The rapper and producer Big Boi has sold over 50 million records as a solo artist and as half of the platinum-selling hip hop duo OutKast. The innovative Atlanta-based group broke out in the mid-1990s with "Rosa Parks" and "Elevators", then followed up with crossover pop hits like "The Way You Move" and "Bombs Over Baghdad".
OutKast found huge commercial success with an experimental brand of hip hop, eschewing old-school samples in favor of new sounds. Big Boi has been the more musically prolific member of the group. He's gone on to produce several solo albums and collaborate with artists across the music spectrum, from fellow ATL-based rapper Ludacris to funk-master George Clinton to the indie rock band Wavves. He's headed out on the nearly 50-city "Shoes for Running" tour to support his newest release, Vicious Lies & Dangerous Rumors.
Big Boi joins us to talk about the early days recording in an clay-walled basement, coming to terms with fame, and where to go musically when you've hit monumental commercial success.
MaximumFun's own McElroy Brothers provide advice to wayward individuals – some more wayward than others – on their weekly podcast, My Brother, My Brother and Me. This week, they're helping out Bullseye listeners with their pop-culture quandaries. For instance: are you allowed to like dubstep and be from the suburbs?
Catherine O'Hara's work embodies a particularly special brand of comic absurdity. She helped launch SCTV alongside other burgeoning comedy greats like John Candy and Eugene Levy, quit the show, but still moved on to star in blockbuster comedies. She became spiritually possessed in Beetlejuice, played a memorable, anxiety-ridden mother to Macaulay Culkin in Home Alone, and became a critical part of Christopher Guest's ensemble mockumentaries, like Waiting for Guffman and Best in Show.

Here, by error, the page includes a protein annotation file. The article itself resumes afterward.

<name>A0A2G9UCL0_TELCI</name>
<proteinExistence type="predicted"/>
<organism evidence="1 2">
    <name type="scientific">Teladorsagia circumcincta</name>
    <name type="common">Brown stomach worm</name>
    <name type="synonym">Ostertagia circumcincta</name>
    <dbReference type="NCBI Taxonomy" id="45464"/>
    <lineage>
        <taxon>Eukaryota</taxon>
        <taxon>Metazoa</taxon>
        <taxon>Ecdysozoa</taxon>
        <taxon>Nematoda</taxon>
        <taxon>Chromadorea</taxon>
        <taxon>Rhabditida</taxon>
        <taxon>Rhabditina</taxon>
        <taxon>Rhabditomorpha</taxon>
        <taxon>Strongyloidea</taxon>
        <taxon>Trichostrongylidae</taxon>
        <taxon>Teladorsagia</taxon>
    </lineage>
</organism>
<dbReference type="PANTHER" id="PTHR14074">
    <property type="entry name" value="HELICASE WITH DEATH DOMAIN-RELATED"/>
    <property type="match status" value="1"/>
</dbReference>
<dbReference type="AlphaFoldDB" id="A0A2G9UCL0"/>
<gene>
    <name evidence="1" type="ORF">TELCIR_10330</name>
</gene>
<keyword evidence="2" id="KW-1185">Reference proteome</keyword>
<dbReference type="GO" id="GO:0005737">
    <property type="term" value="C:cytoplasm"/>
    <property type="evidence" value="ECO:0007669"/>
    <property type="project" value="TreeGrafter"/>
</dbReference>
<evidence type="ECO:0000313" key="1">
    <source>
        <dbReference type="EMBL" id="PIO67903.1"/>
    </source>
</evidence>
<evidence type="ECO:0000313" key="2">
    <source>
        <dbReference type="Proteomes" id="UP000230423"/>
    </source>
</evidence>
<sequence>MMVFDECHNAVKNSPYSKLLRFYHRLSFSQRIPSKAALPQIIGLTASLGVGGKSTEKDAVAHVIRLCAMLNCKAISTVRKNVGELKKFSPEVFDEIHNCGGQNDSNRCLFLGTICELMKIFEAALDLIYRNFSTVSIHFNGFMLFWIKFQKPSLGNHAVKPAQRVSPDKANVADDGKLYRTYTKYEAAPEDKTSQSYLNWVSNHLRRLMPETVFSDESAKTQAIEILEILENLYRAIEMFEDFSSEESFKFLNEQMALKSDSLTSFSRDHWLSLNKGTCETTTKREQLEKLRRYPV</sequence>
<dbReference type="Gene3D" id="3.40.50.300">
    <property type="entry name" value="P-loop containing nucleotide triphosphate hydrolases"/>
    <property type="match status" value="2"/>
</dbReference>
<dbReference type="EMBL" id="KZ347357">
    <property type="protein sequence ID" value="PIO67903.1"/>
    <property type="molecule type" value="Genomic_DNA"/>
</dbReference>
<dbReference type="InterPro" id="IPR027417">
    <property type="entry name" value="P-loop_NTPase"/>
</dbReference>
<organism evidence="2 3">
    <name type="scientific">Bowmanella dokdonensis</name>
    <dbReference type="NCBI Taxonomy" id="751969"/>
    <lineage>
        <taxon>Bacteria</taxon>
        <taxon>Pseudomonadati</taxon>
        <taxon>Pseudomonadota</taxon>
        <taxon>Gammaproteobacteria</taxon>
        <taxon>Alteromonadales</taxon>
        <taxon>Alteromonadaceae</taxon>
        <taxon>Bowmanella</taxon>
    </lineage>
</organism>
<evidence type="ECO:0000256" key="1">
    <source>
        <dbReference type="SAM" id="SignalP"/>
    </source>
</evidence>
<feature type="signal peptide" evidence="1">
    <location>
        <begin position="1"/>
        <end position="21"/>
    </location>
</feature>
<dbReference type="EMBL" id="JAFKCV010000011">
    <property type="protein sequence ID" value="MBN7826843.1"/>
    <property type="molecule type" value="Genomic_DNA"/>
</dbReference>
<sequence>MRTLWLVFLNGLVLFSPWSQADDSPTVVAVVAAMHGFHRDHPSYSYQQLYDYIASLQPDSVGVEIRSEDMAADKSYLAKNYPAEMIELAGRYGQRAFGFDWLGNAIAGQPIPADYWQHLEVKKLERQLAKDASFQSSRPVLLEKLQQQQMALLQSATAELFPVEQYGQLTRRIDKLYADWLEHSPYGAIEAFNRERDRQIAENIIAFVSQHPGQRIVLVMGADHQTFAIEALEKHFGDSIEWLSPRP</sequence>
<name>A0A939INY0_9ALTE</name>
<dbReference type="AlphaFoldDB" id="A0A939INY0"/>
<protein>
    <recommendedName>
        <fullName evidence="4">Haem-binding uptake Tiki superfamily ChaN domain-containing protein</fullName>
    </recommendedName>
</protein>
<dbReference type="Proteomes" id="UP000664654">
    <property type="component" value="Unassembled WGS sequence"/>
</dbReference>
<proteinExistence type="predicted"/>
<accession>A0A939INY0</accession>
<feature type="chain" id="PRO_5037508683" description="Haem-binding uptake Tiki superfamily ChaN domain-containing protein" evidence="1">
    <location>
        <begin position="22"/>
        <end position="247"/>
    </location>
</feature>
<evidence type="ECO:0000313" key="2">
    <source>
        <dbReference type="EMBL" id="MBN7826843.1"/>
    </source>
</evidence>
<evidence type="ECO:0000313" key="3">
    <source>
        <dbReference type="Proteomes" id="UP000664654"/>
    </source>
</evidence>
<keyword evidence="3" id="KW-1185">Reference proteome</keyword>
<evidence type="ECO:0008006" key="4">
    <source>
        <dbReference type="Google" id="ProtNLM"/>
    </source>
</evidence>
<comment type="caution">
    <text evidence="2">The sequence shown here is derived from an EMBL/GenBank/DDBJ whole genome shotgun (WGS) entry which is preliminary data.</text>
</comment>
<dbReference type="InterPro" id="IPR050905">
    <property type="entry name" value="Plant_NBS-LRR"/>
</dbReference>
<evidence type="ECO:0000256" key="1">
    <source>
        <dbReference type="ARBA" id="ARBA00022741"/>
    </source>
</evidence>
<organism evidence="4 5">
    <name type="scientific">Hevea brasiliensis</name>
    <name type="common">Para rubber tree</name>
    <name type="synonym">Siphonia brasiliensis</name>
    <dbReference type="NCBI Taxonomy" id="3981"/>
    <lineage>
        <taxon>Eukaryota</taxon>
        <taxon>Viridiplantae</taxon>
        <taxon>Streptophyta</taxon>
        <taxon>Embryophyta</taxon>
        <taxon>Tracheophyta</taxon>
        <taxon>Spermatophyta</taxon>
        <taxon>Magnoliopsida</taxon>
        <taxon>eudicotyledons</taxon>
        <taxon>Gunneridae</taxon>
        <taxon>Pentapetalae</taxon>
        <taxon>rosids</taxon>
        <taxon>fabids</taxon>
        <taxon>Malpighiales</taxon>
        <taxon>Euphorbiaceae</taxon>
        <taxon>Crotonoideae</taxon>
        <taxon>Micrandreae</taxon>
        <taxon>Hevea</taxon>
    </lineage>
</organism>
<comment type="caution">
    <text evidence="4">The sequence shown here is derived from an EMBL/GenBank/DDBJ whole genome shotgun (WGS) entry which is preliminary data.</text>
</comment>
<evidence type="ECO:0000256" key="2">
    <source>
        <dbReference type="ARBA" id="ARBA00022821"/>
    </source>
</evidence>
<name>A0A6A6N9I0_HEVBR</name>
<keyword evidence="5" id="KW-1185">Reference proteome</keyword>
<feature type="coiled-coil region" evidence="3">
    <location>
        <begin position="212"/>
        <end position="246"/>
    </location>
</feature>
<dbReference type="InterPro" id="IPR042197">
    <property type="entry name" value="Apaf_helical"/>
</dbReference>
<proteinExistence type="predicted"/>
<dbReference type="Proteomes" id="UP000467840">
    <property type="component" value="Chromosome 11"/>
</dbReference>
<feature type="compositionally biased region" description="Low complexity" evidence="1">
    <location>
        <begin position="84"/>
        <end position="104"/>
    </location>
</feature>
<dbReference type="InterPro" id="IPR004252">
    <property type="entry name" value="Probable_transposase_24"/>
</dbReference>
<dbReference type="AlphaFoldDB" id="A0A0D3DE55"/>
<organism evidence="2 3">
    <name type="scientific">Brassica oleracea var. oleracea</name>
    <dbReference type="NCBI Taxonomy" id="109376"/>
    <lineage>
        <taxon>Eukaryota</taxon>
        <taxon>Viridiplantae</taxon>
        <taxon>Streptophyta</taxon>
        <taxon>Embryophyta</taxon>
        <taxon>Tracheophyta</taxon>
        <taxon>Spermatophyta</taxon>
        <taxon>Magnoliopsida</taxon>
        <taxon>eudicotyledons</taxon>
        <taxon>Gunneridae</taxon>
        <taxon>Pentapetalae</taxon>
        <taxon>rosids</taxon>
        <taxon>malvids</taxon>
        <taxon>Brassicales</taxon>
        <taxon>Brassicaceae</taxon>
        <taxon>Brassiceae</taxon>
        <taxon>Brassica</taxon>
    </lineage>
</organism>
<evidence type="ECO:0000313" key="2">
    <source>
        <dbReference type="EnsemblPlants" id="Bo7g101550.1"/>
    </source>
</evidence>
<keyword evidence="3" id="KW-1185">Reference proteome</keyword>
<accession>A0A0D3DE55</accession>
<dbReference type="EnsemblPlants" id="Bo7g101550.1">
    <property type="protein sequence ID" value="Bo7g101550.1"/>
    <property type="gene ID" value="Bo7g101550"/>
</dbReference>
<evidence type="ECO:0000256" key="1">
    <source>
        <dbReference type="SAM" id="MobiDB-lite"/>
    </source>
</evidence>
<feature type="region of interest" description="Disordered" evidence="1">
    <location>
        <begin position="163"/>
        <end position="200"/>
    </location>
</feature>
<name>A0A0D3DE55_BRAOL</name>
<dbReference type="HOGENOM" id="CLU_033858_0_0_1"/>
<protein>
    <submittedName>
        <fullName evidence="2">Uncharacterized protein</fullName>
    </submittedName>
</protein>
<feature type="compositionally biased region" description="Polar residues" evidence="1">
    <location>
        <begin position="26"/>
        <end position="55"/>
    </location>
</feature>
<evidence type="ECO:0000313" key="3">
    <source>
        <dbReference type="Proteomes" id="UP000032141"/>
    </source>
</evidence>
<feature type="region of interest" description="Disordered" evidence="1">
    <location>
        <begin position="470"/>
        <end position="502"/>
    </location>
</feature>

More recently, she's been in HBO's critically-acclaimed biopic Temple Grandin and Tim Burton's Frankenweenie, and she'll star in a Fox comedy pilot later this year.
O'Hara talks to us about the difficulties of being a woman in the SCTV writers' room, creating memorable characters with her longtime friend and collaborator Eugene Levy, and her own secret comedic formula.
Oh, and in this outtake, hear about the best boyfriend ever: Dan Akroyd.
At first, Errol Morris's documentary Fast, Cheap & Out of Control looks like it's about four men and their professional occupations: a lion tamer, a topiarist, a roboticist, a scientist who studies naked mole rats. But the movie is about much more than just weird jobs.
Special thanks this week to FreeSound.org user juskiddink for the sound effects used during our BoatParty.biz promo.
It's the MaxFunDrive, April 1st - 12th! Visit maximumfun.org/donate to find out more and support this show.
Erik Adams and Claire Zulkey from The AV Club join us this week to talk about what you should be watching this spring. Erik's pick is Happy Endings, a great sitcom from ABC with undeservedly less-than-great ratings. And speaking of ABC sitcoms: Claire's recommendation is Suburgatory, a single-camera sitcom about a couple of Manhattanites who make the big move upstate.
Lily Tomlin has a remarkable range as an actress and comedian. Whether she's playing a precocious six-year-old on Laugh-In or a pill-popping sixty-six year old on HBO's Eastbound and Down; whatever character she plays, Lily inhabits her roles in a way that few performers can.
Now, she appears in the new film Admission, playing a tough second-wave feminist mom to an uptight college admissions officer played by Tina Fey. Though she may not have as much screen time as Fey, Tomlin made the most of the role (and insisted on the proper accoutrements, including a fake tattoo of founding feminist Bella Abzug).
Lily talks to us about shaping her role in Admission, the moment that she decided she wanted to be a professional actor...and yes, a certain YouTube-famous confrontation (link NSFW) with I Heart Huckabees director David O. Russell.
Admission is in theaters now.